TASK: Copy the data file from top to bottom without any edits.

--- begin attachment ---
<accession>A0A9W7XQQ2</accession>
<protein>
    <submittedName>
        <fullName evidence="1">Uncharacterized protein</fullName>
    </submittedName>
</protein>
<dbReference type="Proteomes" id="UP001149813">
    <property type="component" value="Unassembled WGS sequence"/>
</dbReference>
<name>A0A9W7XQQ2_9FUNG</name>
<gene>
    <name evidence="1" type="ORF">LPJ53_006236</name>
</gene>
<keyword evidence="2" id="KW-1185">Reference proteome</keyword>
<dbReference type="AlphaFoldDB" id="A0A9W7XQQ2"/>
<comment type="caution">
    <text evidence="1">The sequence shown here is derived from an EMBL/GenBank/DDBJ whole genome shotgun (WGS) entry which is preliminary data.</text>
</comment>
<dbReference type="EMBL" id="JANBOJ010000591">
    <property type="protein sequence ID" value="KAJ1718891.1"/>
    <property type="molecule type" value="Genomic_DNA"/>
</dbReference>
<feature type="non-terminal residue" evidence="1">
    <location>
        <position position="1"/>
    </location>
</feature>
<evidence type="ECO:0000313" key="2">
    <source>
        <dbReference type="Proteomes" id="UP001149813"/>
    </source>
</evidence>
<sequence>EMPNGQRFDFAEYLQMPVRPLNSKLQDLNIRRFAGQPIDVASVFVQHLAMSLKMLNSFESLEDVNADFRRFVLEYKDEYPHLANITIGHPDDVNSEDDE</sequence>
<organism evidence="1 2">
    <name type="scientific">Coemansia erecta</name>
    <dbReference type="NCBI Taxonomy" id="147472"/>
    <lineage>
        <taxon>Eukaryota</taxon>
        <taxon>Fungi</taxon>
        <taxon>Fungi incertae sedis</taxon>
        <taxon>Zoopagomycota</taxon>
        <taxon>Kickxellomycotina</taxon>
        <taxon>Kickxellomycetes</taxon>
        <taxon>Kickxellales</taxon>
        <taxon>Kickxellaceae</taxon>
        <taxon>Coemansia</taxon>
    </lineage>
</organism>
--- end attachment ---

<accession>A0A9W7XQQ2</accession>
<protein>
    <submittedName>
        <fullName evidence="1">Uncharacterized protein</fullName>
    </submittedName>
</protein>
<dbReference type="Proteomes" id="UP001149813">
    <property type="component" value="Unassembled WGS sequence"/>
</dbReference>
<name>A0A9W7XQQ2_9FUNG</name>
<gene>
    <name evidence="1" type="ORF">LPJ53_006236</name>
</gene>
<keyword evidence="2" id="KW-1185">Reference proteome</keyword>
<dbReference type="AlphaFoldDB" id="A0A9W7XQQ2"/>
<comment type="caution">
    <text evidence="1">The sequence shown here is derived from an EMBL/GenBank/DDBJ whole genome shotgun (WGS) entry which is preliminary data.</text>
</comment>
<dbReference type="EMBL" id="JANBOJ010000591">
    <property type="protein sequence ID" value="KAJ1718891.1"/>
    <property type="molecule type" value="Genomic_DNA"/>
</dbReference>
<feature type="non-terminal residue" evidence="1">
    <location>
        <position position="1"/>
    </location>
</feature>
<evidence type="ECO:0000313" key="2">
    <source>
        <dbReference type="Proteomes" id="UP001149813"/>
    </source>
</evidence>
<sequence>EMPNGQRFDFAEYLQMPVRPLNSKLQDLNIRRFAGQPIDVASVFVQHLAMSLKMLNSFESLEDVNADFRRFVLEYKDEYPHLANITIGHPDDVNSEDDE</sequence>
<organism evidence="1 2">
    <name type="scientific">Coemansia erecta</name>
    <dbReference type="NCBI Taxonomy" id="147472"/>
    <lineage>
        <taxon>Eukaryota</taxon>
        <taxon>Fungi</taxon>
        <taxon>Fungi incertae sedis</taxon>
        <taxon>Zoopagomycota</taxon>
        <taxon>Kickxellomycotina</taxon>
        <taxon>Kickxellomycetes</taxon>
        <taxon>Kickxellales</taxon>
        <taxon>Kickxellaceae</taxon>
        <taxon>Coemansia</taxon>
    </lineage>
</organism>